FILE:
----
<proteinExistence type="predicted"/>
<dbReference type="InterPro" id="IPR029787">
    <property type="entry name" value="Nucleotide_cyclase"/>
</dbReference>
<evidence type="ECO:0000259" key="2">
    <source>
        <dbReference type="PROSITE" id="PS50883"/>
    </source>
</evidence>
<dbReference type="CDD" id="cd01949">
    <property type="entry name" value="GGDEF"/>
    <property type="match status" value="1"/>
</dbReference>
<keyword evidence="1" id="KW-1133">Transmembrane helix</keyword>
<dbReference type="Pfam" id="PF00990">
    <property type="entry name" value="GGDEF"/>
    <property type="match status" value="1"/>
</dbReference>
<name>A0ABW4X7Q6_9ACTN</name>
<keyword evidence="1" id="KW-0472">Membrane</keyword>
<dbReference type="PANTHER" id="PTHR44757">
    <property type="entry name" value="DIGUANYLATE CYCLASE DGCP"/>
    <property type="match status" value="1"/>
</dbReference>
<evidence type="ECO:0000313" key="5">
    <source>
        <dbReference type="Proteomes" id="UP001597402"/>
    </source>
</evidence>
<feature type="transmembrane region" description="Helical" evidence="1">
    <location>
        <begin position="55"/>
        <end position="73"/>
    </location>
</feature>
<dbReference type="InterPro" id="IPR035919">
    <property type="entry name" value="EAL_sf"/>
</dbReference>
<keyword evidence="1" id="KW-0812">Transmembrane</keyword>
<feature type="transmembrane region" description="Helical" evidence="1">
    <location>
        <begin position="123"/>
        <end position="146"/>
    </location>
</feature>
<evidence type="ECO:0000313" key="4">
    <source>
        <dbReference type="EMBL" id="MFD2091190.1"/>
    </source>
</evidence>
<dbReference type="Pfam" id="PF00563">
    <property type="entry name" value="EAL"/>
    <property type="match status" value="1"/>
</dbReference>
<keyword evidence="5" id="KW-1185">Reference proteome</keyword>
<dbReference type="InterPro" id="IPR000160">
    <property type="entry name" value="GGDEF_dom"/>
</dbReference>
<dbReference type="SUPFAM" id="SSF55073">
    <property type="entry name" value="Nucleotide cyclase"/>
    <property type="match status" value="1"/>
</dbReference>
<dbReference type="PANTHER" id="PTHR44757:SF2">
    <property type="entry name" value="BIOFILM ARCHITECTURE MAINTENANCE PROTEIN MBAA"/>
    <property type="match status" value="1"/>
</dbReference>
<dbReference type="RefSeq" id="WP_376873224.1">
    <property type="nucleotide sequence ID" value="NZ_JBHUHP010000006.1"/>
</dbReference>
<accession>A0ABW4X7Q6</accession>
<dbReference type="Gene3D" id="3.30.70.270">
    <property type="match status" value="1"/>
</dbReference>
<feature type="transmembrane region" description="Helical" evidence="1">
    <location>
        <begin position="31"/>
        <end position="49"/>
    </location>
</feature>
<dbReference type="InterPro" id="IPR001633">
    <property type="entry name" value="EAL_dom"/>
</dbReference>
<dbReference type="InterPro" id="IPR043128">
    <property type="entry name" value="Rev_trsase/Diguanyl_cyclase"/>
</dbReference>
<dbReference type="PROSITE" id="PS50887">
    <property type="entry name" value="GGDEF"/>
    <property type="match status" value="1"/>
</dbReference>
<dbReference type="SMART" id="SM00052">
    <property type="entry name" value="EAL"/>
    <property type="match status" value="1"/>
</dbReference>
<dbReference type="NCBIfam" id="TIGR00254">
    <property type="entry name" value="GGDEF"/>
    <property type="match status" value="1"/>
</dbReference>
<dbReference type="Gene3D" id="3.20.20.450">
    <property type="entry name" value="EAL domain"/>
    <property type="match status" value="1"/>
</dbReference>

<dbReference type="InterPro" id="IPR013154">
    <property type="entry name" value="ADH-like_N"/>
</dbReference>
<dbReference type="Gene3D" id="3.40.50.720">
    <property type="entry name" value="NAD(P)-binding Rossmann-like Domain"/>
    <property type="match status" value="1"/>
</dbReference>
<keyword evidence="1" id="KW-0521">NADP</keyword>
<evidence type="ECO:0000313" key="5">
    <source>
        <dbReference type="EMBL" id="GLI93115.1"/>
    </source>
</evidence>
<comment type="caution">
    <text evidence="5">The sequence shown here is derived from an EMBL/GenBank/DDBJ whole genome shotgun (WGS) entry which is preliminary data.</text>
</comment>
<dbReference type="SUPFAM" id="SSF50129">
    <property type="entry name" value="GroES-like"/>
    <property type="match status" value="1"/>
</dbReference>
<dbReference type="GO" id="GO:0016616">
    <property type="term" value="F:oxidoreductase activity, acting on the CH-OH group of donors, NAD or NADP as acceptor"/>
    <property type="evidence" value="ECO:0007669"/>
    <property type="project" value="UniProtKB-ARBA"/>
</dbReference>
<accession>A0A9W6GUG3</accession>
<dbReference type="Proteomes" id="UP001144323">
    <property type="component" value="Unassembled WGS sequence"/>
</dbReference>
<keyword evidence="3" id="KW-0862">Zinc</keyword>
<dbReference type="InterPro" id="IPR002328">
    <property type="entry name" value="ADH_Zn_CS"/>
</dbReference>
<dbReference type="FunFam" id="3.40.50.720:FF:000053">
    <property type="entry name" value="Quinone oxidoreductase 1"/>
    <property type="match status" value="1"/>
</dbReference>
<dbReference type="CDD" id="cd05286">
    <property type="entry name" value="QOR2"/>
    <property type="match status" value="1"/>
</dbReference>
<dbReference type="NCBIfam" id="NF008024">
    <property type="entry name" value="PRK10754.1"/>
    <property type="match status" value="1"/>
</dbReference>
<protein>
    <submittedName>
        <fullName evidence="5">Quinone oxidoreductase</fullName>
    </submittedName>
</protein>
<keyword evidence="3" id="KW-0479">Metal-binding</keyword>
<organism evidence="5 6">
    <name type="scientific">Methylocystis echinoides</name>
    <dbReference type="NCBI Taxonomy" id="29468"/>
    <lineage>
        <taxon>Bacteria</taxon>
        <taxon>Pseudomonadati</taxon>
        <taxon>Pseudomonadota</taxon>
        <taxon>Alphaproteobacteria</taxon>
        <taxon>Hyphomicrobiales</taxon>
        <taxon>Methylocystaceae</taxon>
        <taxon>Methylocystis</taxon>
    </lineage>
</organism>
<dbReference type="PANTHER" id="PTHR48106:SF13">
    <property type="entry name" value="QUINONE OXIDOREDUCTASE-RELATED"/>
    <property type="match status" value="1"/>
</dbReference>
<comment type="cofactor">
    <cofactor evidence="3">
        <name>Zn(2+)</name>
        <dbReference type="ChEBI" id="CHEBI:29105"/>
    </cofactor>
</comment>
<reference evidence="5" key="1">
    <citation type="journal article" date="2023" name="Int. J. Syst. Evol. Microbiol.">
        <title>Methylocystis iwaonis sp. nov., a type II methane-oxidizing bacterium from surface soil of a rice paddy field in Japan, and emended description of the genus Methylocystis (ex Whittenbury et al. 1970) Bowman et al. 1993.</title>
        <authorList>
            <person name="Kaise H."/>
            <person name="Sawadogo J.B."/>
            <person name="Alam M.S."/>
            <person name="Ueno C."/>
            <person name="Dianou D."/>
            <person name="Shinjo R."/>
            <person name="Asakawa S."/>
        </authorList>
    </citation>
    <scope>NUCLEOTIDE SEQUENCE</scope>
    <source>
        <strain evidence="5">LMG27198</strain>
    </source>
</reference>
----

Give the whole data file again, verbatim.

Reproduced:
<proteinExistence type="predicted"/>
<dbReference type="InterPro" id="IPR029787">
    <property type="entry name" value="Nucleotide_cyclase"/>
</dbReference>
<evidence type="ECO:0000259" key="2">
    <source>
        <dbReference type="PROSITE" id="PS50883"/>
    </source>
</evidence>
<dbReference type="CDD" id="cd01949">
    <property type="entry name" value="GGDEF"/>
    <property type="match status" value="1"/>
</dbReference>
<keyword evidence="1" id="KW-1133">Transmembrane helix</keyword>
<dbReference type="Pfam" id="PF00990">
    <property type="entry name" value="GGDEF"/>
    <property type="match status" value="1"/>
</dbReference>
<name>A0ABW4X7Q6_9ACTN</name>
<keyword evidence="1" id="KW-0472">Membrane</keyword>
<dbReference type="PANTHER" id="PTHR44757">
    <property type="entry name" value="DIGUANYLATE CYCLASE DGCP"/>
    <property type="match status" value="1"/>
</dbReference>
<evidence type="ECO:0000313" key="5">
    <source>
        <dbReference type="Proteomes" id="UP001597402"/>
    </source>
</evidence>
<feature type="transmembrane region" description="Helical" evidence="1">
    <location>
        <begin position="55"/>
        <end position="73"/>
    </location>
</feature>
<dbReference type="InterPro" id="IPR035919">
    <property type="entry name" value="EAL_sf"/>
</dbReference>
<keyword evidence="1" id="KW-0812">Transmembrane</keyword>
<feature type="transmembrane region" description="Helical" evidence="1">
    <location>
        <begin position="123"/>
        <end position="146"/>
    </location>
</feature>
<evidence type="ECO:0000313" key="4">
    <source>
        <dbReference type="EMBL" id="MFD2091190.1"/>
    </source>
</evidence>
<dbReference type="Pfam" id="PF00563">
    <property type="entry name" value="EAL"/>
    <property type="match status" value="1"/>
</dbReference>
<keyword evidence="5" id="KW-1185">Reference proteome</keyword>
<dbReference type="InterPro" id="IPR000160">
    <property type="entry name" value="GGDEF_dom"/>
</dbReference>
<dbReference type="SUPFAM" id="SSF55073">
    <property type="entry name" value="Nucleotide cyclase"/>
    <property type="match status" value="1"/>
</dbReference>
<dbReference type="PANTHER" id="PTHR44757:SF2">
    <property type="entry name" value="BIOFILM ARCHITECTURE MAINTENANCE PROTEIN MBAA"/>
    <property type="match status" value="1"/>
</dbReference>
<dbReference type="RefSeq" id="WP_376873224.1">
    <property type="nucleotide sequence ID" value="NZ_JBHUHP010000006.1"/>
</dbReference>
<accession>A0ABW4X7Q6</accession>
<dbReference type="Gene3D" id="3.30.70.270">
    <property type="match status" value="1"/>
</dbReference>
<feature type="transmembrane region" description="Helical" evidence="1">
    <location>
        <begin position="31"/>
        <end position="49"/>
    </location>
</feature>
<dbReference type="InterPro" id="IPR001633">
    <property type="entry name" value="EAL_dom"/>
</dbReference>
<dbReference type="InterPro" id="IPR043128">
    <property type="entry name" value="Rev_trsase/Diguanyl_cyclase"/>
</dbReference>
<dbReference type="PROSITE" id="PS50887">
    <property type="entry name" value="GGDEF"/>
    <property type="match status" value="1"/>
</dbReference>
<dbReference type="SMART" id="SM00052">
    <property type="entry name" value="EAL"/>
    <property type="match status" value="1"/>
</dbReference>
<dbReference type="NCBIfam" id="TIGR00254">
    <property type="entry name" value="GGDEF"/>
    <property type="match status" value="1"/>
</dbReference>
<dbReference type="Gene3D" id="3.20.20.450">
    <property type="entry name" value="EAL domain"/>
    <property type="match status" value="1"/>
</dbReference>

<dbReference type="InterPro" id="IPR013154">
    <property type="entry name" value="ADH-like_N"/>
</dbReference>
<dbReference type="Gene3D" id="3.40.50.720">
    <property type="entry name" value="NAD(P)-binding Rossmann-like Domain"/>
    <property type="match status" value="1"/>
</dbReference>
<keyword evidence="1" id="KW-0521">NADP</keyword>
<evidence type="ECO:0000313" key="5">
    <source>
        <dbReference type="EMBL" id="GLI93115.1"/>
    </source>
</evidence>
<comment type="caution">
    <text evidence="5">The sequence shown here is derived from an EMBL/GenBank/DDBJ whole genome shotgun (WGS) entry which is preliminary data.</text>
</comment>
<dbReference type="SUPFAM" id="SSF50129">
    <property type="entry name" value="GroES-like"/>
    <property type="match status" value="1"/>
</dbReference>
<dbReference type="GO" id="GO:0016616">
    <property type="term" value="F:oxidoreductase activity, acting on the CH-OH group of donors, NAD or NADP as acceptor"/>
    <property type="evidence" value="ECO:0007669"/>
    <property type="project" value="UniProtKB-ARBA"/>
</dbReference>
<accession>A0A9W6GUG3</accession>
<dbReference type="Proteomes" id="UP001144323">
    <property type="component" value="Unassembled WGS sequence"/>
</dbReference>
<keyword evidence="3" id="KW-0862">Zinc</keyword>
<dbReference type="InterPro" id="IPR002328">
    <property type="entry name" value="ADH_Zn_CS"/>
</dbReference>
<dbReference type="FunFam" id="3.40.50.720:FF:000053">
    <property type="entry name" value="Quinone oxidoreductase 1"/>
    <property type="match status" value="1"/>
</dbReference>
<dbReference type="CDD" id="cd05286">
    <property type="entry name" value="QOR2"/>
    <property type="match status" value="1"/>
</dbReference>
<dbReference type="NCBIfam" id="NF008024">
    <property type="entry name" value="PRK10754.1"/>
    <property type="match status" value="1"/>
</dbReference>
<protein>
    <submittedName>
        <fullName evidence="5">Quinone oxidoreductase</fullName>
    </submittedName>
</protein>
<keyword evidence="3" id="KW-0479">Metal-binding</keyword>
<organism evidence="5 6">
    <name type="scientific">Methylocystis echinoides</name>
    <dbReference type="NCBI Taxonomy" id="29468"/>
    <lineage>
        <taxon>Bacteria</taxon>
        <taxon>Pseudomonadati</taxon>
        <taxon>Pseudomonadota</taxon>
        <taxon>Alphaproteobacteria</taxon>
        <taxon>Hyphomicrobiales</taxon>
        <taxon>Methylocystaceae</taxon>
        <taxon>Methylocystis</taxon>
    </lineage>
</organism>
<dbReference type="PANTHER" id="PTHR48106:SF13">
    <property type="entry name" value="QUINONE OXIDOREDUCTASE-RELATED"/>
    <property type="match status" value="1"/>
</dbReference>
<comment type="cofactor">
    <cofactor evidence="3">
        <name>Zn(2+)</name>
        <dbReference type="ChEBI" id="CHEBI:29105"/>
    </cofactor>
</comment>
<reference evidence="5" key="1">
    <citation type="journal article" date="2023" name="Int. J. Syst. Evol. Microbiol.">
        <title>Methylocystis iwaonis sp. nov., a type II methane-oxidizing bacterium from surface soil of a rice paddy field in Japan, and emended description of the genus Methylocystis (ex Whittenbury et al. 1970) Bowman et al. 1993.</title>
        <authorList>
            <person name="Kaise H."/>
            <person name="Sawadogo J.B."/>
            <person name="Alam M.S."/>
            <person name="Ueno C."/>
            <person name="Dianou D."/>
            <person name="Shinjo R."/>
            <person name="Asakawa S."/>
        </authorList>
    </citation>
    <scope>NUCLEOTIDE SEQUENCE</scope>
    <source>
        <strain evidence="5">LMG27198</strain>
    </source>
</reference>